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cruelshoes

How Do You Handle The Food At Your Support Group/rock Events?

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I think I have made the decision to start a ROCK group. I want my son to be able to share food and fun with other celiac disease kids. Now I am thinking ahead to the food aspect. I want all the kids to be able to eat all the food without worry about accidental glutening or CC. I keep a totally gluten-free house, but many do not. How do any of you that belong to support groups or ROCK groups handle the food? And what about people who have other intollerances like dairy? How do you handle that?

I know plenty of sloppy celiacs that do not do half of the label reading and research that I do before eating things. I really want this to be a safe experience for everyone. I would love to have any input.


-Colleen

Dx 8/05 via bloodwork and biopsy (total villous atrophy)

13-year old son Dx 11/05 via bloodwork and biopsy

Daughters (16 and 5) have tested negative via bloodwork

A woman is like a tea bag - you never know how strong she is until she gets in hot water. - Eleanor Roosevelt

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The only way you can truly be safe is if you cook it yourself... and I know that isn't what you want to hear :( . After the group gets going for awhile and you know who to trust, then you might be able to talk to them about splitting the cooking. What we do for the get togethers that I hold is that everyone chips in $3 or $4 and I cook. It isn't the ideal, but it is far better than being sick.


Symptoms on and off my whole life

Major symptoms starting 2005

Zero blood antibodies

Gluten free with positive dietary response since April 2007

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I lead a celiac support group. I also have 4 other food allergies, besides gluten intolerance. Many gluten-free food companies send me free samples for my group members. However those gluten-free foods often contain dairy, soy, eggs and cane sugar to which I have allergies. So when I provide free gluten-free samples to my group, I also provide literature about the ingredients of the food and mention any common allergen ingredients in the samples for other members with food allergies.

I also organized and supervised the last 2 celiac awareness walk and gluten free food fair events in my area. Only a few (3?) of the food companies sent food fair samples that I could actually eat. So I packed my 'safe' fruit and sausage lunch in case I needed food during the event. I actually didn't have time to eat lunch until after I returned home 8 hours after breakfast. Nevertheless, I never assume all gluten free foods are safe for me, because I have those 4 other food allergies.

BURDEE


Gluten, dairy, soy, egg, cane sugar, vanilla and nutmeg free. Enterolab diagnosed gluten/casein intolerant 7/04; soy intolerant 8/07. ELISA test diagnosed egg/cane sugar IgG allergies 8/06; vanilla/nutmeg 8/06. 2006-10 diagnosed by DNA Microbial stool tests and successfully treated: Klebsiella, Enterobacter Cloaecae, Cryptosporidia, Candida, C-diff, Achromobacter, H. Pylori and Dientamoeba Fragilis. 6/10 Heidelberg capsule test diagnosed hypochloridia. Vitamin D deficiency, hypothyroiditis, hypochloridia and low white blood cells caused vulnerability to infections. I now take Betaine HCl, probiotics, Vitamin D and T3 thyroid supplement to maintain immunity.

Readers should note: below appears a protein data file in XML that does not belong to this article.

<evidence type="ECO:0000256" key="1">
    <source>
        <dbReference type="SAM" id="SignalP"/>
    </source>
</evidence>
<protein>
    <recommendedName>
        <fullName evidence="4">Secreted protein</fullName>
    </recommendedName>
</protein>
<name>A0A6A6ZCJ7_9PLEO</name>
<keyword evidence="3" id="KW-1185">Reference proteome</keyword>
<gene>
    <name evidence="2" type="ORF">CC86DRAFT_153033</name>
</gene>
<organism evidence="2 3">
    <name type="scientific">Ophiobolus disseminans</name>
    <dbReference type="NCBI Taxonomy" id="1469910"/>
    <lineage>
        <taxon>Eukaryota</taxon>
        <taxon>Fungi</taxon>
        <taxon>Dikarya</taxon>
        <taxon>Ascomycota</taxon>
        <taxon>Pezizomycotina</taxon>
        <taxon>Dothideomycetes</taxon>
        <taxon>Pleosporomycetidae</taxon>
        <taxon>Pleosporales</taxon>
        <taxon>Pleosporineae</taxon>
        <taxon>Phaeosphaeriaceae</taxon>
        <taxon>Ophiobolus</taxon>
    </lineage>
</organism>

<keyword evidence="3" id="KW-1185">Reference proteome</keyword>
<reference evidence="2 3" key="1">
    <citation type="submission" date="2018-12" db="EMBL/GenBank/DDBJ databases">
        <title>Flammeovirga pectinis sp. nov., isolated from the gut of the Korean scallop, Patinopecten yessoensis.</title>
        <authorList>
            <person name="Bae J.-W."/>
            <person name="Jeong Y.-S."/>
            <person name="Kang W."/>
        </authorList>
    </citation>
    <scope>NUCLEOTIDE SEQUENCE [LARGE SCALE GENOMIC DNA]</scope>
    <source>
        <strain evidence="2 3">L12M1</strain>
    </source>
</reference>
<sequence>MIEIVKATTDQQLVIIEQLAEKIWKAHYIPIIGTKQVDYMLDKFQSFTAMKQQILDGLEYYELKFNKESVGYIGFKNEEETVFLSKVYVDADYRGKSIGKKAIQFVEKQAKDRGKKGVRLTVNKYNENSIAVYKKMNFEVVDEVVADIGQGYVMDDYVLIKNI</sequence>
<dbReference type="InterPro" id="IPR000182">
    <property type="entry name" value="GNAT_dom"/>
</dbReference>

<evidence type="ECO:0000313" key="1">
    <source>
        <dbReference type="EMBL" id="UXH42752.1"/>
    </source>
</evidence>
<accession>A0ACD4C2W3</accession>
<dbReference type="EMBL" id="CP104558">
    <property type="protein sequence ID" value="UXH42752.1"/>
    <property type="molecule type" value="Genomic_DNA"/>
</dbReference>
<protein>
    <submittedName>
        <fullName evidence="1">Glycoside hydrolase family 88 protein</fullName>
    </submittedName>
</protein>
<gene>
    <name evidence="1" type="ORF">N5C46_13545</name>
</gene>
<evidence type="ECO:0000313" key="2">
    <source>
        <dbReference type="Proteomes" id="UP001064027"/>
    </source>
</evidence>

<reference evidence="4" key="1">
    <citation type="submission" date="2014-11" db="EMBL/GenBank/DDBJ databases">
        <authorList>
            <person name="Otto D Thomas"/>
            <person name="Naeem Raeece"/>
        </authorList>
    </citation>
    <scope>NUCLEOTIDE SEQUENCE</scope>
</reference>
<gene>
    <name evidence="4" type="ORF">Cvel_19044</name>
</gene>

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I think I have made the decision to start a ROCK group. I want my son to be able to share food and fun with other celiac disease kids. Now I am thinking ahead to the food aspect. I want all the kids to be able to eat all the food without worry about accidental glutening or CC. I keep a totally gluten-free house, but many do not. How do any of you that belong to support groups or ROCK groups handle the food? And what about people who have other intollerances like dairy? How do you handle that?

I know plenty of sloppy celiacs that do not do half of the label reading and research that I do before eating things. I really want this to be a safe experience for everyone. I would love to have any input.

A rule at our Celiac group is that all home prepared food on the table has to have at least 2 copies of the recipe (more is better so people can grab a copy). One copy goes to the group leader who collects them for a handout and one copy stays with the dish so everyone can see what's in it. And I have caught newbies out in mistakes like a crab dip using fake crab (held together with wheat starch). I've had to impress on my Mom that you can't just chow down. The purchased products have the package next to them so you can see what's in it.

I know you'd like for the kids to have one place to not worry about it but I don't know if that's actually a good idea. I know I still check ingredients in the dishes I eat at our group because you never know when a newbie (or even an old pro) will make a mistake. Also, I can tell from experience that if you have a gathering of 10 Celiac kids, you'll probably have at least 20 addiotional food issues to deal with (dairy, soy, corn, MSG, iodine, potato, tomato, onion...).

All the kids need to be able to be responsible for their own issues. Having the recipes with the dishes allows them to do that.


Karen B.

diagnosed with Celiac Nov. 2003

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